The F-22 Raptor Is So Dangerous It Has No Real Enemy To Fight

Robert Farley

Robert Farley

Security,

Would anyone ever really have missed the F-22 if it had not existed? In an important sense, the answer is “no,” at least thus far. The F-22 has enjoyed the unusual distinction of holding an almost universally acknowledged dominance in the core air superiority mission for over a decade, and yet has not participated in a consequential way in any military conflict. It is the world’s best boxer, and yet can find no one to fight.

The F-22 Raptor Is So Dangerous It Has No Real Enemy To Fight

Would anyone ever really have missed the F-22 if it had not existed? In an important sense, the answer is “no,” at least thus far. The F-22 has enjoyed the unusual distinction of holding an almost universally acknowledged dominance in the core air superiority mission for over a decade, and yet has not participated in a consequential way in any military conflict. It is the world’s best boxer, and yet can find no one to fight.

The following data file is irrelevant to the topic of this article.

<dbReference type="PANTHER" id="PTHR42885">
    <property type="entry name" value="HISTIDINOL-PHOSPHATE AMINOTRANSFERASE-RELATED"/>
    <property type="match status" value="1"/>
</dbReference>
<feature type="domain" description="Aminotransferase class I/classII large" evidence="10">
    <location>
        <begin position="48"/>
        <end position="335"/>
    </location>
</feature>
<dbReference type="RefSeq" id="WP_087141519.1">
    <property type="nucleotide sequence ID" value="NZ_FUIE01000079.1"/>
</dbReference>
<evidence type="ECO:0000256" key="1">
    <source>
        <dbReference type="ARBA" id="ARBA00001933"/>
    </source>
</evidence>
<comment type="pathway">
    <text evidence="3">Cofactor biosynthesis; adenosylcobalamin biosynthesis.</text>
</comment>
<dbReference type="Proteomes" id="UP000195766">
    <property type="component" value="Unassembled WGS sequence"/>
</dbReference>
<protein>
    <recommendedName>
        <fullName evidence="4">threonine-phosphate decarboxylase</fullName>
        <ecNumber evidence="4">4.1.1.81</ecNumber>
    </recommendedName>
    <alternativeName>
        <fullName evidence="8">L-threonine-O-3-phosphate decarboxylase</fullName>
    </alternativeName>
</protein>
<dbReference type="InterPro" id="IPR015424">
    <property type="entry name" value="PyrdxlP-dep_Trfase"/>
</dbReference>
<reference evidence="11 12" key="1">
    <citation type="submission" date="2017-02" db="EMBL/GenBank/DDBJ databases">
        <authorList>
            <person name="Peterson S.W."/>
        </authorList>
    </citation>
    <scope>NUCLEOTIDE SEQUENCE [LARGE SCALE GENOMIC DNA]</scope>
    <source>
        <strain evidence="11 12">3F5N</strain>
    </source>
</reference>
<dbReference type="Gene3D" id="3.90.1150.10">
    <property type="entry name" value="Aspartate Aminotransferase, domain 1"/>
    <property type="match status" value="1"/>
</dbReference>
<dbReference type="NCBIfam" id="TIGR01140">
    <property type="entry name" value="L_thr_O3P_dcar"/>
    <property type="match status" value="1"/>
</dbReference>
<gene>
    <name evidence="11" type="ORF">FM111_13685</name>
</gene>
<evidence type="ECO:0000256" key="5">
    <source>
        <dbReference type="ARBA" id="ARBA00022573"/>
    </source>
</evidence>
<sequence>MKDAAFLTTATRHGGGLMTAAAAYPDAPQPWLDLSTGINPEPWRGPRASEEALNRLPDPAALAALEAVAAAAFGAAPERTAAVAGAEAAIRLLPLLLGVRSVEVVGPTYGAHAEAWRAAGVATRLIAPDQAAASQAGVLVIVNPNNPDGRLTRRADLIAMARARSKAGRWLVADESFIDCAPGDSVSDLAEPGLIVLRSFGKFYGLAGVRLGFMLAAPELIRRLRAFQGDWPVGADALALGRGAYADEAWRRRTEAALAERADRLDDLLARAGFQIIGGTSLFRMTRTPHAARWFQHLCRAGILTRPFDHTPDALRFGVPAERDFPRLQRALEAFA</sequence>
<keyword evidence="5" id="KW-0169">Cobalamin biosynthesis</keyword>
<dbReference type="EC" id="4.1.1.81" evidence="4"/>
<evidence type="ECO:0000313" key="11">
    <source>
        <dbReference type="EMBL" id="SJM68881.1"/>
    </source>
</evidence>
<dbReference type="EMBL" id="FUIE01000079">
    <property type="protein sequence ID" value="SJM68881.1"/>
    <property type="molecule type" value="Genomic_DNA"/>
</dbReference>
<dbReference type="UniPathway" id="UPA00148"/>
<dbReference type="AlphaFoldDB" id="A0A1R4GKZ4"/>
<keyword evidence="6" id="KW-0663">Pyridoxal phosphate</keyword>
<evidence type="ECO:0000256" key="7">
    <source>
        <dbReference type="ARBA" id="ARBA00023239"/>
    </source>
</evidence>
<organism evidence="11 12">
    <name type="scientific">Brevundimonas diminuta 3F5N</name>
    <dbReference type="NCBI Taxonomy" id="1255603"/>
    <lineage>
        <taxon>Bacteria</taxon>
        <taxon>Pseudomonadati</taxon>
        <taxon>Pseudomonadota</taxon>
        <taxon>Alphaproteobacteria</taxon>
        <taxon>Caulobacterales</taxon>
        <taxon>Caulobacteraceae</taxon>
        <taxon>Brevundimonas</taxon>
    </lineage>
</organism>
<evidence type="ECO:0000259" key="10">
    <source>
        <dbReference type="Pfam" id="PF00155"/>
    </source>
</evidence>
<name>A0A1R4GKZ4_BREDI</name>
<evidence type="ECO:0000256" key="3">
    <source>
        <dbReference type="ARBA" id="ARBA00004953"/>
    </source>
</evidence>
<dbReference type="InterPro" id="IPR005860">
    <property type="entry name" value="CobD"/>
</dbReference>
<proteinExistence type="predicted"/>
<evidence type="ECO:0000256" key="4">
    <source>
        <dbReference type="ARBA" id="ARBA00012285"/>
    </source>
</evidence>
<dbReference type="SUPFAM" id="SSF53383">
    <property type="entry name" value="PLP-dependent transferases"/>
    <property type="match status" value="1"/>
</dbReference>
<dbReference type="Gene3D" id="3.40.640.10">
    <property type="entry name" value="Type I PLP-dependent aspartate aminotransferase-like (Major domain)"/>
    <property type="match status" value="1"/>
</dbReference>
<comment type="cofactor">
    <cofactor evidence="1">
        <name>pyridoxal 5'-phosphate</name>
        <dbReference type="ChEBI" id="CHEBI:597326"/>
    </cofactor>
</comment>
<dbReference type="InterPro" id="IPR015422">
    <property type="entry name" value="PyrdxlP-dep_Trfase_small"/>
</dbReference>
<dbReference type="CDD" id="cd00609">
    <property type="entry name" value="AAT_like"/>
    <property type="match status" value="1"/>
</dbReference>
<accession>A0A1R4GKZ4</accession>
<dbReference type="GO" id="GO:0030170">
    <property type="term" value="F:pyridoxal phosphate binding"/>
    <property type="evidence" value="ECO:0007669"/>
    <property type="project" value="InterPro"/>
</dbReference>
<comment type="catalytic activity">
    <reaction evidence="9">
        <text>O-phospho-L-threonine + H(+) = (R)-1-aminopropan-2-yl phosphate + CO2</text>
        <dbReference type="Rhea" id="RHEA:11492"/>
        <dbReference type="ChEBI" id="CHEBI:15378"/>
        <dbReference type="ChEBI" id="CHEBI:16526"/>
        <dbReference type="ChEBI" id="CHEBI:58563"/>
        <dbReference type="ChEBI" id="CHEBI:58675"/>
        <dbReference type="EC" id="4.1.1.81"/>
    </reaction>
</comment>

The F-22 has been the world’s most formidable air superiority fighter since it first entered service in 2005. Although the Raptor has yet to kill a target in anger, aviation specialists almost unanimously agree that it can outclass any opponent, foreign or domestic. The only hard limitation on its ability to kill appears to be the number of missiles that it can carry.

(This first appeared last month.)

But what if the F-22 had never been? Like all advanced technological systems, the Raptor has suffered from hiccups; in 2009 these hiccups were severe enough to excuse the ending of the production line. What if those hiccups had been more severe, or if the United States had decided earlier that the Raptor simply wasn’t in its strategic interest?

The Plane

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